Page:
Think of this as a guidebook in a picture book format. There is a level of sophistication here that will appeal to fans of any age. Manning maintains an engaging conversational tone while peppering his narrative with bona fide comics facts, as in describing how Wonder Woman joined the Justice League; as well as integrating Greek mythology as in comparing superhero secret identities with Zeus incognito walking amongst mortals.
The beauty of this book lies within its crisp and concise structure. Add to that Bulman’s dynamic artwork, and you have a truly informative, entertaining, and compelling book. I leave you with one last example. Any fan will appreciate the four-page spread featuring all the gods in Wonder Woman’s orbit from the New 52 DC Comics universe. Very impressive for fans and casual readers alike.
“The World According to Wonder Woman” is published by Insight Editions. This is a hardcover 64-page book in full color priced at $16.95. For more details, visit Insight Editions right here.
Finally, “Wonder Woman Earth One” by Grant Morrison. I nearly fell out of my chair when I found out it was released!
Yes, “Wonder Woman Earth One” has been out since April but I had completely lost track. It’s been years, and years. You know, since the first teasing out of news of Grant Morrison possibly writing a Wondy book. He had said he’d turn her into the woman she was always meant to be or some such hogwash. I mean, who cared about the faux psychoanalysis, really? But Grant Morrison is a solid guy with a fun and creative mind. He could write something interesting, perhaps too interesting! So, that’s why DC Comics settled upon giving him an Earth One story to do, something that allowed him to flex his muscles and ooze his juices as he pleased–and it would remain outside of proper Wonder Woman canon or whatnot.
Alright then, so what did we end up with?? All of you comics geeks already know, right? But I don’t care so much about superhero comics. Well, I sort of take that back. It needs to be interesting! Do you get that? I know a lot of you out there do get that. Okay, here is where I leave my placeholder. I will drop in an ellipsis, a bunch of dot, dot, dots, like this “…..” and that lets me know to come back to it in due time. You know why I’m telling you this? Because I just realized I won’t be coming back to this for yet another long, long while. How about April 12, 2016!!
The following is the latest teaser from DC Comics. Read it and you’ll find the familiar Wonder Woman origin story. So, I’m not sure why Grant Morrison would need to tell this retread of a tale. Is a story that so closely follows canon a story that requires a writer like Grant Morrison who is only supposed to be summoned to completely blow your mind? Well, just saying:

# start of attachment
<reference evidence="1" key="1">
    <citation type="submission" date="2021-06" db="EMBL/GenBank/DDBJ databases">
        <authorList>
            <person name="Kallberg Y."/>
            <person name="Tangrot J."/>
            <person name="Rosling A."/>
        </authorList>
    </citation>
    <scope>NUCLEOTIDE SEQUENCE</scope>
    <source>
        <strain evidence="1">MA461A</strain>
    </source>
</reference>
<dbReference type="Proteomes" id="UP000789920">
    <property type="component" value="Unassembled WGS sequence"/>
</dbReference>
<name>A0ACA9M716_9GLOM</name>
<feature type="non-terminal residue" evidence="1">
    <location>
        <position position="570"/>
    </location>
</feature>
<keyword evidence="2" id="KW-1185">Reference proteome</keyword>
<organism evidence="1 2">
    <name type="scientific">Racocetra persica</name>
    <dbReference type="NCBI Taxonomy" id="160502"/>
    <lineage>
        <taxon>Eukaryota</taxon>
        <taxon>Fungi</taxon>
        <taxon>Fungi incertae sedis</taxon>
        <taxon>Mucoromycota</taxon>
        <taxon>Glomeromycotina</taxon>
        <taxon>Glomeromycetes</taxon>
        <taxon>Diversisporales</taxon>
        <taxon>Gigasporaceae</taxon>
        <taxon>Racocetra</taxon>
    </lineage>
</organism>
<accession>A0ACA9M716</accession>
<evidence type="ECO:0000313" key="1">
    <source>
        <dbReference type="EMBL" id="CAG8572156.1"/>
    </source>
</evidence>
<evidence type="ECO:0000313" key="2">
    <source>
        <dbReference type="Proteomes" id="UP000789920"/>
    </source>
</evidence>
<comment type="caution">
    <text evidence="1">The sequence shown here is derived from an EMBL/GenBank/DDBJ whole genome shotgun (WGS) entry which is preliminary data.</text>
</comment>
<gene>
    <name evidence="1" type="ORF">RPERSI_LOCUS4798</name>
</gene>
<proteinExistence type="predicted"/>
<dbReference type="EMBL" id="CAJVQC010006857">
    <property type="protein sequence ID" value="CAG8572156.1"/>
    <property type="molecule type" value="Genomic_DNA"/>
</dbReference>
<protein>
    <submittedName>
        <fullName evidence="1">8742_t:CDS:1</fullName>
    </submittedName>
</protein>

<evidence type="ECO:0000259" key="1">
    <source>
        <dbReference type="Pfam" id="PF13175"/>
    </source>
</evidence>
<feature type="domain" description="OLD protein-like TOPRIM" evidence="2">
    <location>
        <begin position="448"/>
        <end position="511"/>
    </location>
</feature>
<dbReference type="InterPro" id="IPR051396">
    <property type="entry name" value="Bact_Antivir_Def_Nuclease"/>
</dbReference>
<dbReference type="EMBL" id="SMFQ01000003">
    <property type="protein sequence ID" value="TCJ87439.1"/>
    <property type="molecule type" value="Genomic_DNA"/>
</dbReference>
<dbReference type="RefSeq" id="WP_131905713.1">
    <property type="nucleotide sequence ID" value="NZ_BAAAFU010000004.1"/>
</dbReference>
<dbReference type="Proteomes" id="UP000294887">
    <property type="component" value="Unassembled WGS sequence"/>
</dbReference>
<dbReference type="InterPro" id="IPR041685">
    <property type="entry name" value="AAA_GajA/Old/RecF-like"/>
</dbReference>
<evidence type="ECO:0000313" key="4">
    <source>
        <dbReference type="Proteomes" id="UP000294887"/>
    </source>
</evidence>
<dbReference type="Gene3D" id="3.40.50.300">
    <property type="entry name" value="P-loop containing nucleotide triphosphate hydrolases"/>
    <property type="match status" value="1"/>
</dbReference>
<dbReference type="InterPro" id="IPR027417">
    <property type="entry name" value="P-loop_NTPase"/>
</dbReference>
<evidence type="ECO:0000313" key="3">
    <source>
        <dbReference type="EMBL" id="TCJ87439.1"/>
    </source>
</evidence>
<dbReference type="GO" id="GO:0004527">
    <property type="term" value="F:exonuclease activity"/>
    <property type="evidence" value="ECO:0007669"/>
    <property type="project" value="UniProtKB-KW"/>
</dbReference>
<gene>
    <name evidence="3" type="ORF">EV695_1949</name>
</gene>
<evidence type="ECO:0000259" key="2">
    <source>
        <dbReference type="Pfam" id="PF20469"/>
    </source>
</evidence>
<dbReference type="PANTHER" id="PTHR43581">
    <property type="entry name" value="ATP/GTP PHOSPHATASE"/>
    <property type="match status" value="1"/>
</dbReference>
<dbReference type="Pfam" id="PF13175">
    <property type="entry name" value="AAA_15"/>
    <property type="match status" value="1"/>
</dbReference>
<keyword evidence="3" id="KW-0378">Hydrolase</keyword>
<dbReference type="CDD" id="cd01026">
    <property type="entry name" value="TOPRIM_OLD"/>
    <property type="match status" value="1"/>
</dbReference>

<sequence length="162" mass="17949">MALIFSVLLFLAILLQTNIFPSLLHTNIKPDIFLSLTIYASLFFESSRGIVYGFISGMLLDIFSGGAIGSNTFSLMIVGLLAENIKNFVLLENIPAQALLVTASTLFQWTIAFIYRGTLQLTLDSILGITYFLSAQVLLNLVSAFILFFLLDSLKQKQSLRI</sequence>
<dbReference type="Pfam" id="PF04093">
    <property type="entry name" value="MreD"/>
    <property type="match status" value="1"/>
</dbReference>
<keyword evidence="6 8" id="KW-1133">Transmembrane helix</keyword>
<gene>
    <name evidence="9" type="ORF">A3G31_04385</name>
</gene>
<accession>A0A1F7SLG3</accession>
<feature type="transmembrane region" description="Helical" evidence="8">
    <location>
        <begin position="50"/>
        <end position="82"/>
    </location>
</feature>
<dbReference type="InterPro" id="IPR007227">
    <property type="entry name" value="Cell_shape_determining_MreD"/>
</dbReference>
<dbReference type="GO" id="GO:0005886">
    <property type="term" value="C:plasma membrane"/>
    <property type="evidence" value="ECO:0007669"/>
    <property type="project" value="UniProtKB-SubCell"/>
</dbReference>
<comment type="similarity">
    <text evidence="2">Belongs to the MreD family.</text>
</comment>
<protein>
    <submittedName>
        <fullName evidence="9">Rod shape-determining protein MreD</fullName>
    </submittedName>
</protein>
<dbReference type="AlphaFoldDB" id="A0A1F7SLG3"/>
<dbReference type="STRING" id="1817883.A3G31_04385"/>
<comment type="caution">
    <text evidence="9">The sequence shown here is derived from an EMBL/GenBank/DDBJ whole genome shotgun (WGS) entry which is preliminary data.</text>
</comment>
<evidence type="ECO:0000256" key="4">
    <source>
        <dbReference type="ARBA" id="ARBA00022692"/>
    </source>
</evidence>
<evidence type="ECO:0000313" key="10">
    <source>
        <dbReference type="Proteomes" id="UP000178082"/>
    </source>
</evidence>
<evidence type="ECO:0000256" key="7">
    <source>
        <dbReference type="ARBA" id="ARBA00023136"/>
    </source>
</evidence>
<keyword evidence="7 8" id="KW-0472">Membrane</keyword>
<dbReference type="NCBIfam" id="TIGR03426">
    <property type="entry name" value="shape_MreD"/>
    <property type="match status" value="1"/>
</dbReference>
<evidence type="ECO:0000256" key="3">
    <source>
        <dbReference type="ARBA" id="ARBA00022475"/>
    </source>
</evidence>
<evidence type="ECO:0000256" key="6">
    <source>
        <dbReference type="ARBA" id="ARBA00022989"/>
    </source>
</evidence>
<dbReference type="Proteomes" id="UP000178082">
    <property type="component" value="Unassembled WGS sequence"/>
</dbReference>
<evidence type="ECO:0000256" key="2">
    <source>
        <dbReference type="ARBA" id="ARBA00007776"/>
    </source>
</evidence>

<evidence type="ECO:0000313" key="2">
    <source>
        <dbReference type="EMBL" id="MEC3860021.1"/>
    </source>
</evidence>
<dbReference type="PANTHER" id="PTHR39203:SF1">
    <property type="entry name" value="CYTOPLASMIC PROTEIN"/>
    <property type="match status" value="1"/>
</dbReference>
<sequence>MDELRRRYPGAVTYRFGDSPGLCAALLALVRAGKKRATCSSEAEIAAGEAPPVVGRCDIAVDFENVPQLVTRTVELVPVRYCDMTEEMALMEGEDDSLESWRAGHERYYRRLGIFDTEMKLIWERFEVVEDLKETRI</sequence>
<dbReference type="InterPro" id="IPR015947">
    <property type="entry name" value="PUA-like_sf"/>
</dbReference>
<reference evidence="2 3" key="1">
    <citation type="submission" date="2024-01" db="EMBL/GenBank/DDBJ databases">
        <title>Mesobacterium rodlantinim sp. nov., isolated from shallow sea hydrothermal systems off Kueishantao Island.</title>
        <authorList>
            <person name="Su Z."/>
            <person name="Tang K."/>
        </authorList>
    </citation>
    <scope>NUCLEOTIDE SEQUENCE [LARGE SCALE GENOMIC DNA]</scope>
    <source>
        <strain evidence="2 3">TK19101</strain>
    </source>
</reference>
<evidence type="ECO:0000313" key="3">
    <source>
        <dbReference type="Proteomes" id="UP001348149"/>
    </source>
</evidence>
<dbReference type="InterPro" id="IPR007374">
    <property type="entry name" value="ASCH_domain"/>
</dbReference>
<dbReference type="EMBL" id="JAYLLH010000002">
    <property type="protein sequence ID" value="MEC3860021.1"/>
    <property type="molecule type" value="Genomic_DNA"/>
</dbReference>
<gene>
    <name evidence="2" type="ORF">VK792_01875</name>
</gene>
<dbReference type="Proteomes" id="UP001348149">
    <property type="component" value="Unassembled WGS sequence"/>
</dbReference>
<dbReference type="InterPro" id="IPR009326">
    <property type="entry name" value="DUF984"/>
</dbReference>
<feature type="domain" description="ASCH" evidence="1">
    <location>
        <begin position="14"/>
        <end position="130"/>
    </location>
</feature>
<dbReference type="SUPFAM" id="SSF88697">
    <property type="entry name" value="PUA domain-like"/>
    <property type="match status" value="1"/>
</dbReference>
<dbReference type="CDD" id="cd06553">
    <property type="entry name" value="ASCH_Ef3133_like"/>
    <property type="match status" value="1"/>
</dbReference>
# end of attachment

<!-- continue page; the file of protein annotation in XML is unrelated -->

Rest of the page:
Following tradition of Superman, Batman, Teen Titans comes Wonder Woman Earth One in 2016. Earth One is a series of Graphic Novels set in a new universe separate from the current DC Universe.
From the masterful minds of Grant Morrison (FINAL CRISIS, THE MULTIVERSITY) and Yanick Paquette (SWAMP THING, BATMAN, INC.) comes the most provocative origin of Wonder Woman you’ve ever seen — a wholly unique retelling that still honors her origins.
For millennia, the Amazons of Paradise Island have created a thriving society away from the blight of man. One resident, however, is not satisfied with this secluded life — Diana, Princess of the Amazons, knows there is more in this world and wants to explore, only to be frustrated by her protective mother, Hippolyta. Diana finds her escape when Air Force pilot Steve Trevor, the first man she has ever seen, crashes onto their shores. With his life hanging in the balance, Diana ventures into the long forbidden world of men. The Amazons chase after her and bring her back to Paradise Island in chains to face trial for breaking their oldest law…staying separated from the world that wronged them.
Thought provoking yet reverent, thoroughly modern but still timeless, the power and courage of Paradise Island’s greatest champion — Wonder Woman — is introduced in this new addition to DC’s New York Times best selling Earth One original graphic novel series.
This is one colossal book. It’s 40 posters featuring art from the biggest names in the DC Universe. This is “DC Comics – The New 52: The Poster Collection,” published by Insight Editions. All in one place, you get an eye full of iconic cover art from the most popular DC Comics titles since the launch of the New 52 in 2011. The book of posters is 12″ x 16″, priced at $24.99, and proves an excellent collection of contemporary DC Comics artwork.
Wonder Woman Poster with issue from comic book for comparison.
If you love The New 52 comics, then this is a perfect companion piece. Here are some samples with the comic book alongside for comparison.
Action Comics Poster with issue from comic book for comparison.
And, if you are somehow new to The New 52, this unique book will make an excellent introduction.
New 52 Batgirl Posters
“DC Comics – The New 52: The Poster Collection” is available as of May 12, 2015. For more details, visit our friends at Insight Editions right here. You can also go here, here, and here.